Attorneys’ fees are often a concern of personal injury plaintiffs, or anyone needing professional legal help. But when it comes to personal injury or wrongful death cases, almost always there is a contingency fee arrangement, which means the client pays nothing upfront and the attorney is ultimately reimbursed a percentage of the damages awarded in a settlement or trial verdict. If the case is lost, the attorney isn’t paid.
There are some circumstances, however, in which attorneys’ fees might be paid by the opposing side. Per F.S. 768.79, plaintiffs who extend a settlement offer that is not accepted within 30 days may recover attorney’s fees if they prevail in trial and are awarded damages in excess of 25 percent of that settlement offer.
Plaintiff in Anderson v. Hilton Hotels Corp. was seriously injured when he was attacked by a gunman in a hotel parking lot. He later filed a lawsuit against the the hotel and three other defendants – including the management company, the investment firm and the security contractor – for premises liability/ negligent security for failing to keep the property safe for guests. The question in his case was whether settlement offers made to the separate entities should be aggregated before being compared to the final damages awarded. The Florida Supreme Court answered: No.
According to court records, plaintiff suffered life-threatening injuries when he was shot during an armed robbery/ car jacking while parking his car at a hotel in Orlando.
At trial, plaintiff presented evidence that while security was present on site at the time of the incident, the guard spent more time delivering bed towels, bell carts and other items to guests, than patrolling the exterior of the hotel. On top of that, the lights that would have illuminated the area where the crime occurred were burned out – and hadn’t been replaced for months. A former manager for the hotel chain explained the hotel would wait for enough of those lights to burn out before renting a lift to replace them. Still, hotel staff had directed plaintiff to park his vehicle in that area, even knowing it was poorly-lit.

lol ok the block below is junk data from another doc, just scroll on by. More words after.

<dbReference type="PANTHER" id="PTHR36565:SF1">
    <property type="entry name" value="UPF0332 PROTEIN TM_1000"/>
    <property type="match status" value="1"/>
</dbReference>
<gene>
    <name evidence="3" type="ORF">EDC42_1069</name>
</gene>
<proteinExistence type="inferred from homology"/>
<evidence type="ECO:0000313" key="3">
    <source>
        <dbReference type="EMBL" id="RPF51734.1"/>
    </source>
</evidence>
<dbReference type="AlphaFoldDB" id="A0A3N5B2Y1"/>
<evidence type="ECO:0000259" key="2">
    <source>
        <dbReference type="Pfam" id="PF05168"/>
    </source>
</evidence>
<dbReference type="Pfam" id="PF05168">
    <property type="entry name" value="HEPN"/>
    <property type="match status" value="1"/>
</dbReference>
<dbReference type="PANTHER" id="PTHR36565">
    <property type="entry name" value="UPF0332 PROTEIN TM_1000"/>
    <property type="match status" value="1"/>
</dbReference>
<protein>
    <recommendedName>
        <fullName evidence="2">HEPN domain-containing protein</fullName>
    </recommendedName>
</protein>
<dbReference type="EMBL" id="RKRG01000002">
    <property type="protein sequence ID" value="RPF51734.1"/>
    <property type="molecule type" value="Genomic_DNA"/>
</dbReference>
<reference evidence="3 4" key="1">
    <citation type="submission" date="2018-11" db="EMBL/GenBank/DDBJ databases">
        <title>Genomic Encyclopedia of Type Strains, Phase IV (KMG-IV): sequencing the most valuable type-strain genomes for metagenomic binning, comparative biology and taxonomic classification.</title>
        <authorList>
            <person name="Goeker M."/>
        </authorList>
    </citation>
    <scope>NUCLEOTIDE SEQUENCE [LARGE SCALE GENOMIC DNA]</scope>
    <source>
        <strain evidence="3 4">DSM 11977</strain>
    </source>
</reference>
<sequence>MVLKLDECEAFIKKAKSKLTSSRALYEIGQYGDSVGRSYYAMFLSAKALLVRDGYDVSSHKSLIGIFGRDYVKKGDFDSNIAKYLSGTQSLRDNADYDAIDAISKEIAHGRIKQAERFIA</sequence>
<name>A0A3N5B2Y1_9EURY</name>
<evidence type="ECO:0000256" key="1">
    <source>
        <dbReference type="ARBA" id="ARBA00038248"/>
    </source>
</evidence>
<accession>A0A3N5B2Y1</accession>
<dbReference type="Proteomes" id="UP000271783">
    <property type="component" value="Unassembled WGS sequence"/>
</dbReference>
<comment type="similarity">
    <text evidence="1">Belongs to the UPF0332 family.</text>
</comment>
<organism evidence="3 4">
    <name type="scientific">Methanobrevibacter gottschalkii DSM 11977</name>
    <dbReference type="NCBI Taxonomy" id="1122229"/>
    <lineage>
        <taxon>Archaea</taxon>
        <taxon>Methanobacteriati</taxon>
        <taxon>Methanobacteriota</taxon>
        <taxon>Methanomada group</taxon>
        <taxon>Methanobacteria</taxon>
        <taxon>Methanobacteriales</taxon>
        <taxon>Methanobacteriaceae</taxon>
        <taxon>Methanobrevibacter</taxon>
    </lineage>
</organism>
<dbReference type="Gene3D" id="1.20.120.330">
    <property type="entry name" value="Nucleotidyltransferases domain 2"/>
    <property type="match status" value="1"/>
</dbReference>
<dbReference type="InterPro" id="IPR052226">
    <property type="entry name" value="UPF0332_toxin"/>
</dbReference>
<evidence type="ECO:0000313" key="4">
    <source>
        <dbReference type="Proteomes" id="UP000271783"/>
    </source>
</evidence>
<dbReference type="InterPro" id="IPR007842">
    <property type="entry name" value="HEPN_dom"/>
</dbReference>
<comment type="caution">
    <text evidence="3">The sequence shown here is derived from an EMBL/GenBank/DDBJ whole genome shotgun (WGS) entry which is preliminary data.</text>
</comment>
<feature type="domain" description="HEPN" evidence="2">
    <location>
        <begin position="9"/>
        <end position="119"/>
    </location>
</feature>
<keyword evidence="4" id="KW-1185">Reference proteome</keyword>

Before trial began, plaintiff had extended settlement offers to the various defendants. Those offers collectively amounted to $1.7 million. His wife also extended settlement offers for her claims of loss of consortium, though her claims were later dropped voluntarily. Defendants rejected all offers.
At trial, plaintiff agreed for the sake of clarity and brevity to refer to three of the defendants (the hotel, the management company and the investment firm) as a singular entity, while the security firm was referenced separately.
Jurors handed a verdict in favor of plaintiff for $1.7 million – with $1.25 million of that apportioned to this singular entity (which was actually three defendants).
Plaintiff then sought to have his attorney’s fees covered, per F.S. 768.79. However, defendants argued they should not have to pay attorney fees because plaintiff’s total damages awarded wasn’t 25 percent higher than the aggregate settlement offers. The trial court agreed and this was affirmed by the appeals court, but the state supreme court rejected those rulings.
Justices reasoned firstly that despite one defense argument, the settlement offers of plaintiff and his wife couldn’t be aggregated and then compared to the final damage award. The justices further decided that the plain language of the statute meant that plaintiff’s individual offers of settlement could be compared to his total damage awards, meaning he was entitled to attorney’s fees.
Call Associates and Bruce L. Scheiner, Attorneys for the Injured, at 1-800-646-1210.
Anderson v. Hilton Hotels Corp., Nov. 3, 2016, Florida Supreme Court
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Vasquez v. American Cas. Co. of Reading – UIM Benefits Conflict With Workers’ Compensation, Nov. 6, 2016, Fort Myers Injury Lawyer Blog